Load shedding could be over by the end of next week: De Ruyter

 ·16 Jul 2022

South Africa could see the end of rolling blackouts by end of next week according to Eskom chief executive officer, Andre de Ruyter.

Speaking to Reuters on Saturday (16 July), de Ruyter said that the national power utility has seen more generation units returning to operation.

Towards the end of the coming week, we should emerge from load shedding,” said de Ruyter at a walking tour of the Tutuka power station accompanied by president Cyril Ramaphosa.

“We’ve already lifted our indication for load shedding going forward; we’ve got a couple of big units returning, so that’s positive news,” he added. De Ruyter said Eskom expects load shedding to become less likely by the end of the month as the troubled nuclear plant Koeberg 2 comes back online.

The power station is set to provide a necessary 920 MW to the national grid; however, de Ruyter added that to curb load shedding for good, additional capacity is still required as the system is currently unreliable and unpredictable.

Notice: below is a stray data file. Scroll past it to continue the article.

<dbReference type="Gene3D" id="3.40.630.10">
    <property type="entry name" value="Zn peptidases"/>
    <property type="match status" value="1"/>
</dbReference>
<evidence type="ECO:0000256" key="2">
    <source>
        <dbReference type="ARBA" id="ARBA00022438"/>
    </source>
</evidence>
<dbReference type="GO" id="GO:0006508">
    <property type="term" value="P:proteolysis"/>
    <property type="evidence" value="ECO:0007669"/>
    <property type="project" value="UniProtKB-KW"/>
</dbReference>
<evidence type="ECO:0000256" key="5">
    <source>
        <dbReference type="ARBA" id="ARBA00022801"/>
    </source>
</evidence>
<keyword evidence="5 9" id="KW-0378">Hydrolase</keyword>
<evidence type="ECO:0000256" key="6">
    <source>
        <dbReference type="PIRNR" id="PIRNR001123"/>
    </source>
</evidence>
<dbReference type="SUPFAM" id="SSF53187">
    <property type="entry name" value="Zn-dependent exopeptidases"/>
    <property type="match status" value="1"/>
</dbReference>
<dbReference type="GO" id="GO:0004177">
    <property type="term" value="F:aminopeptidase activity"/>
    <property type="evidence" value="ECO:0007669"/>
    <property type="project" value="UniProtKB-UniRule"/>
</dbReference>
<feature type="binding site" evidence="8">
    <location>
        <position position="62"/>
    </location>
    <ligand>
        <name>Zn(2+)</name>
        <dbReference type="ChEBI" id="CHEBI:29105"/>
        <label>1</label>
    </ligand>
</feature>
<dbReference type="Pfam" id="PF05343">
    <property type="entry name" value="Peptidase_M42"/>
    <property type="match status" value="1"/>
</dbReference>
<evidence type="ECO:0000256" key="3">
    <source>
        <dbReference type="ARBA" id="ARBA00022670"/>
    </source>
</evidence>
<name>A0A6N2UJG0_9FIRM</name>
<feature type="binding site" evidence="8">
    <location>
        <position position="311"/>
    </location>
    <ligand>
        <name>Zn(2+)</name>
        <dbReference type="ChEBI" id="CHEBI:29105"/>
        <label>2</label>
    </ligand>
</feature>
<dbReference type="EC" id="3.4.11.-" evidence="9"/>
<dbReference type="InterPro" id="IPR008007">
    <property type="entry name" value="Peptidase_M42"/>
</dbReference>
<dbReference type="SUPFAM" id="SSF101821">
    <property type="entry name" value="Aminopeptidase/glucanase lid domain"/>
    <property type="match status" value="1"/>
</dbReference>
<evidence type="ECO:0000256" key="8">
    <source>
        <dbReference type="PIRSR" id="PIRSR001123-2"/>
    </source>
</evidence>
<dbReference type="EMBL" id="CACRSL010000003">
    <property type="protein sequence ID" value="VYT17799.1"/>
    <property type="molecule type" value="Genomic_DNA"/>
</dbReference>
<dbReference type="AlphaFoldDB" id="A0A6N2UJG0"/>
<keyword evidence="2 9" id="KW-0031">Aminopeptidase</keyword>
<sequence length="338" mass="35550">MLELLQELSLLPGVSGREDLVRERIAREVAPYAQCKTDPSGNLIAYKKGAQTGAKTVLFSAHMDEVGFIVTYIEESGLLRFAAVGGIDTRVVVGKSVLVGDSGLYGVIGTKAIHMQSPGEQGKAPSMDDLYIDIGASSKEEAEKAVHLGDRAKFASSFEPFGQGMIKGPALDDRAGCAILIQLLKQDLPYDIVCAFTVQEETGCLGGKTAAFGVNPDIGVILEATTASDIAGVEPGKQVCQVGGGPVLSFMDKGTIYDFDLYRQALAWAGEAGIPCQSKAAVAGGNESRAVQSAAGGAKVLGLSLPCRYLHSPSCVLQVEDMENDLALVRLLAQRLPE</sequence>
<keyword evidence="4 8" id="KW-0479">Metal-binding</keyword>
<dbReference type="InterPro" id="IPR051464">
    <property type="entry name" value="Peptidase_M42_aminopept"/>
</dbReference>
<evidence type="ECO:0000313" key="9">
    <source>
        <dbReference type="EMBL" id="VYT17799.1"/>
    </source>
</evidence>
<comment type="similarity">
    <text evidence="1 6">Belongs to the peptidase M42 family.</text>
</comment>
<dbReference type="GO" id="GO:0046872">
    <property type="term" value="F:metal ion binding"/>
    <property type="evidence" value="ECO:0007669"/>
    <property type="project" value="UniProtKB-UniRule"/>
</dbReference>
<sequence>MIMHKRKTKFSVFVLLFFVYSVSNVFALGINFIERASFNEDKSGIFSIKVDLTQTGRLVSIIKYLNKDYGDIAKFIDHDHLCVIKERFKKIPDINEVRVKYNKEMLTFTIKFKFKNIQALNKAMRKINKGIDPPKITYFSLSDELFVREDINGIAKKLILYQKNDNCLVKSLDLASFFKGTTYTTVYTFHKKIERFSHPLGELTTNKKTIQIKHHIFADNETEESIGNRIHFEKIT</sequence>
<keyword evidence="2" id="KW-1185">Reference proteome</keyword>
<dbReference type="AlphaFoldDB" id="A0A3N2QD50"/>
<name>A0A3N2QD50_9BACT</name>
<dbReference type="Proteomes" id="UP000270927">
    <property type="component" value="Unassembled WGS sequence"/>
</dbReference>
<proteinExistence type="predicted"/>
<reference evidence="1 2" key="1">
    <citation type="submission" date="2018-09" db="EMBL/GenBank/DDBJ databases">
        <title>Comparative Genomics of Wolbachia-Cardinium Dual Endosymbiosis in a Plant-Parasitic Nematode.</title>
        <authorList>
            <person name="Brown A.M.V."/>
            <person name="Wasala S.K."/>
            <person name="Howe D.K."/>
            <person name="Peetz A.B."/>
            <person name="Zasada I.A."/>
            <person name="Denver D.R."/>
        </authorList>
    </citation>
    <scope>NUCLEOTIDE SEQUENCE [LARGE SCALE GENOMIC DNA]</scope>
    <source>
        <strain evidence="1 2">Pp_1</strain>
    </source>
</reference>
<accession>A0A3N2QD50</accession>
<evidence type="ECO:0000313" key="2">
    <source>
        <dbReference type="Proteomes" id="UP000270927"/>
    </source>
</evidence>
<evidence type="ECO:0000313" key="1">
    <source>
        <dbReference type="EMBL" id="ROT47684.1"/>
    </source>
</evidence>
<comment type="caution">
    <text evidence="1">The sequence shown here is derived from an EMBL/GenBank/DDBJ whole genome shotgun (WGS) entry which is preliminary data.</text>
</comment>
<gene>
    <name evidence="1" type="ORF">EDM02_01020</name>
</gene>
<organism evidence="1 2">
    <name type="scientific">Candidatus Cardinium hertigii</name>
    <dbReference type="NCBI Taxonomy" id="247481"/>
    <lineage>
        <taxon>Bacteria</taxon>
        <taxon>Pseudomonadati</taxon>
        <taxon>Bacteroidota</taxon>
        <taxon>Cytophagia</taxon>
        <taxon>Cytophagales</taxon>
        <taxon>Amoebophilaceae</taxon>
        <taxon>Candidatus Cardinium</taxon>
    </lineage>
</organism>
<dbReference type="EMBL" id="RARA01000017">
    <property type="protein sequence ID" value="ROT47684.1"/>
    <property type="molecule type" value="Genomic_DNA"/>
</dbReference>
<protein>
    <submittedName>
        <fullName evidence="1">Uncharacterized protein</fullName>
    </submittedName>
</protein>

South Africa has experienced an uptick in load shedding in recent weeks, but has moved back to an evening-only schedule this weekend.

Ramaphosa told journalists that he had met with various managers from different power stations to get further insight into the problems faced.

Frequent outages have caused the economy to underperform by 40%, finance minister Enoch Godongwana said Thursday. Its high-debt burden has also been a strain on the nation’s coffers, Bloomberg reported.

Blackouts continue to affect economic development across the country and public finances, with the government guaranteeing as much as R350 billion of its debt, said Ramaphosa.

To combat the extended period of low energy capacity, the ruling party ANC proposed the formation of a second state power utility to challenge Eskom’s monopoly. Ramaphosa added that the creation of a new energy-producing system would assist in alleviating the risk posed by the failings of the current system.

“If we look at other countries like China, it has a number of state-owned electricity generating companies that compete amongst themselves to bring prices down,” Ramaphosa said in a speech to a meeting of the South African Communist Party on Friday. “That is a future that we should begin to imagine.”

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